Robust infrastructure helps citizens live efficient lives whilst enabling economic productivity, furthering a country’s competitiveness on the global stage. Infrastructure is a catch-all term that can include everything from physical components that support the efficient flow of goods and people such as roads and railways, to digital infrastructure such as data centres, large databases or software applications.
Infrastructure investment provides short-term and long-term advantages for economic development. In the short term, industry is stimulated by the need for workers to execute complex infrastructure development plans. At the same time, maintaining these interconnected systems creates long-lasting enterprises for society (1).
Infrastructure is an essential area for investment
Infrastructure development lays the foundations for the survival of other systems, organisations and services (1). The link between solid infrastructure and increased economic output is best displayed in the efficacy of supply chains. 46% of global business leaders think poor quality infrastructure disrupts global supply chains (2).
For example, equipment innovation and availability within the global shipping container sector is one of the key challenges to increasing efficiency and decreasing the cost of shipping (3). 56% of businesses view infrastructure improvement as the most significant enabler of global trade (2). Technological advances such as smart ports and AI integration will streamline supply chain operations for the shipping industry while mitigating risks such as inaccurate delivery times (4). It is essential that governments, organisations, and company leaders continue investing in sustainable, digitally driven innovation to enable economic growth, underpinned by efficient infrastructure.
With many benefits for citizens
Long-term infrastructure investments can also increase the quality of life for citizens. In 2022, Sweden announced a new national transport infrastructure plan, with a record planned investment of SKr881 billion (USD86.6 billion) between 2022 and 2029 to increase national accessibility for citizens and businesses without increasing greenhouse gas emissions (5). Swedish citizens will benefit from better public facilities, faster communication, and increased accessibility nationally and globally.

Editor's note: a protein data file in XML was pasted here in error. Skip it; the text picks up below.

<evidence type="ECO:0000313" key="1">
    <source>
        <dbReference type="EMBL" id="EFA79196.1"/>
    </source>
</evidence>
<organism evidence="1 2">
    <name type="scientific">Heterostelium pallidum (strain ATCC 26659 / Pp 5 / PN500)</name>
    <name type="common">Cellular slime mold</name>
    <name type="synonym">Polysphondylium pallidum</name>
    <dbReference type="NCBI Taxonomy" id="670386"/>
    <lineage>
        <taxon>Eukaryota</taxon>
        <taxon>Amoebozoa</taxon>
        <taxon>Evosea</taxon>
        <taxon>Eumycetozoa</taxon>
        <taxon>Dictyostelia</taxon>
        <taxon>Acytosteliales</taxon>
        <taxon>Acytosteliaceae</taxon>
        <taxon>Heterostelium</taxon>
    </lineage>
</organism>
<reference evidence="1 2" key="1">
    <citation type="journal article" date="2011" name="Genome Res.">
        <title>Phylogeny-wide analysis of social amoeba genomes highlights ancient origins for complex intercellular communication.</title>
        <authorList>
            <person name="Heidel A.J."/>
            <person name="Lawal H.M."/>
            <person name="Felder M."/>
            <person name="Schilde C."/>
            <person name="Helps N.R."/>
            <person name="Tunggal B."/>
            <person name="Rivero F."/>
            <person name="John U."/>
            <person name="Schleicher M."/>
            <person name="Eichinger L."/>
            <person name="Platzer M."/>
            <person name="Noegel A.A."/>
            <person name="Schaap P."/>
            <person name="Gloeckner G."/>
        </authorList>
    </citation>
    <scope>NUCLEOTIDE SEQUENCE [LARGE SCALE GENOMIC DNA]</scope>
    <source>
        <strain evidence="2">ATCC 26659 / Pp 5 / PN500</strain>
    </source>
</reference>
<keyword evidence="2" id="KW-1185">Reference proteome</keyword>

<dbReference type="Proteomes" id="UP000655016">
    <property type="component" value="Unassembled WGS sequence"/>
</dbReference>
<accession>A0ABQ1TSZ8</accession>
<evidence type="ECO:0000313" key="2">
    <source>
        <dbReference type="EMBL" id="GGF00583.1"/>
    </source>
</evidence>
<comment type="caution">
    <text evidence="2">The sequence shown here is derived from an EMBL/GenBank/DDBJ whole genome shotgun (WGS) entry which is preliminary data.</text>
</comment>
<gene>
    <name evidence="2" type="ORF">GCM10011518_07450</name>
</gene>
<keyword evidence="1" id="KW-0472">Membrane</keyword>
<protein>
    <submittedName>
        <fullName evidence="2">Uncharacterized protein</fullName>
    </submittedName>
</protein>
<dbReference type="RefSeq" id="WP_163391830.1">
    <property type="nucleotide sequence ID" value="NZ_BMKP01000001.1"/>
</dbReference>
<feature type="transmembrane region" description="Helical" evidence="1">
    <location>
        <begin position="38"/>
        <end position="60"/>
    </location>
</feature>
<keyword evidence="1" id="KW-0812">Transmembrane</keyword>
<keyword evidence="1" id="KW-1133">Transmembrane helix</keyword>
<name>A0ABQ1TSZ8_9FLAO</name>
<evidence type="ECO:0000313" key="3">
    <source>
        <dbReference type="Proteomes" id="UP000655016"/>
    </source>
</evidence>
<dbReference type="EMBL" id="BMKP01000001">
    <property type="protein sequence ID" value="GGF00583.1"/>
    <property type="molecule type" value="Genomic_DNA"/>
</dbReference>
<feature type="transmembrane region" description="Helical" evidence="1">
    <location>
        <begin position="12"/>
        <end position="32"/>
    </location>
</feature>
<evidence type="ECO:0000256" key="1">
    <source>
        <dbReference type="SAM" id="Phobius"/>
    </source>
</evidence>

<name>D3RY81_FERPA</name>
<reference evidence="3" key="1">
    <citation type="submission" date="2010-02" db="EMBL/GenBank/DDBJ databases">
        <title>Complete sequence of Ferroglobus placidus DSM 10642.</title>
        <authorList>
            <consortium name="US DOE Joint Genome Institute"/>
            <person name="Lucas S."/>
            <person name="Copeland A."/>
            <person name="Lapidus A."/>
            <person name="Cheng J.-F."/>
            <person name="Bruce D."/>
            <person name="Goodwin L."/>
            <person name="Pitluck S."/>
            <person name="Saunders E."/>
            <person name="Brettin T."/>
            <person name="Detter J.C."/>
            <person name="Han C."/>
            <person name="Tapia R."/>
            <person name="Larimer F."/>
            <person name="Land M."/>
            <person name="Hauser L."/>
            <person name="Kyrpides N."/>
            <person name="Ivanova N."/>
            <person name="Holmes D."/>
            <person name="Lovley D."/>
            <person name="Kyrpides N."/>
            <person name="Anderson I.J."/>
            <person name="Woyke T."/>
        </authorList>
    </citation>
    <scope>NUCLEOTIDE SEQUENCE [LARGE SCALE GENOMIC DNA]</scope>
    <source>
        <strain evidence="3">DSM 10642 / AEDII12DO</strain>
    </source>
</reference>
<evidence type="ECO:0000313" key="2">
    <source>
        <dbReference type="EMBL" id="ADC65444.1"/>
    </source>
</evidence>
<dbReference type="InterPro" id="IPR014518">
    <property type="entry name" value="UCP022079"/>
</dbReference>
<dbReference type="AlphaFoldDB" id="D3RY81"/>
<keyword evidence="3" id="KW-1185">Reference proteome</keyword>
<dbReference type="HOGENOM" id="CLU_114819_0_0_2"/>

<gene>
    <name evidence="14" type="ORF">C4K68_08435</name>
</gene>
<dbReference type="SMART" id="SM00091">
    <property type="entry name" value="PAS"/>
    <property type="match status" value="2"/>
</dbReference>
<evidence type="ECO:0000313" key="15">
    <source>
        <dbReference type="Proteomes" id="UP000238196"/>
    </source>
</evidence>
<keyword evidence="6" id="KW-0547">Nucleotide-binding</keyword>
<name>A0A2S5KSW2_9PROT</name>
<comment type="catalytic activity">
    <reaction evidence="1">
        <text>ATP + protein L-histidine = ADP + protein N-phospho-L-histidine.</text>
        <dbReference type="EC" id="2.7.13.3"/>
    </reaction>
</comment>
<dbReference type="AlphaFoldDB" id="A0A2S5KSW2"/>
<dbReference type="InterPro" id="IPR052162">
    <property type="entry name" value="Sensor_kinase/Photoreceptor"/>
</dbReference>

But there are challenges along the way
Disparities in infrastructure and technology across different economies hinder the ability of businesses to operate and trade internationally (2). The COVID-19 pandemic displayed the fragility of infrastructure in some developing countries, where the capacity to invest in a reactive health response was limited by existing infrastructure constraints and tighter financial borrowing restraints (6).
Countries with existing robust infrastructure during periods of economic downturn or global crisis can take more efficient, reactive decisions to mitigate social, economic, and environmental damages.
However, creating robust infrastructure through large development projects requires a staggering amount of investment to ensure they are viable. For example, in the early 2000s, the UK government was forced to dissolve ‘Railtrack’, which maintained British railways, due to poor infrastructure cost planning for modernising the West Coast Main Line (7).
Further, the environmental and sustainability impact of these projects needs to be pre-determined and continuously measured to ensure the planet’s and its population’s are not negatively damaged over the long term.
Investing in markets in need
Developed countries’ governments and business leaders must be the driving force behind infrastructure investment into new and growing markets. Projects such as the European Union’s Global Gateway programme seek to mobilise up to EUR300 billion in global investment between 2021 and 2027 to build and improve sustainable energy, transport, digital, and other forms of infrastructure (8).
Investing in Southern Neighbourhood markets and other developing countries provides vast opportunities to create sustainable global economies of scale, political stability, and new trade lines for valuable goods such as minerals, energy, and knowledge sharing.
How we’re supporting infrastructure investments
We have deep experience working alongside export credit agencies, government departments, investors and asset managers to coordinate and finance sustainable infrastructural projects for tomorrow in countries where the industry is transitioning. In 2022, we were selected to structure and arrange financing for the high-speed rail link in Turkey, working towards a sustainable future for economic growth (9). This infrastructure project will increase the flow of goods and trade whilst improving mobility for workers and citizens (10).
Standard Chartered is well-positioned to support infrastructure investments in dynamic geographic market through its sustainable trade financing, global market presence, and financial market insights driven by technological, financial solutions (11).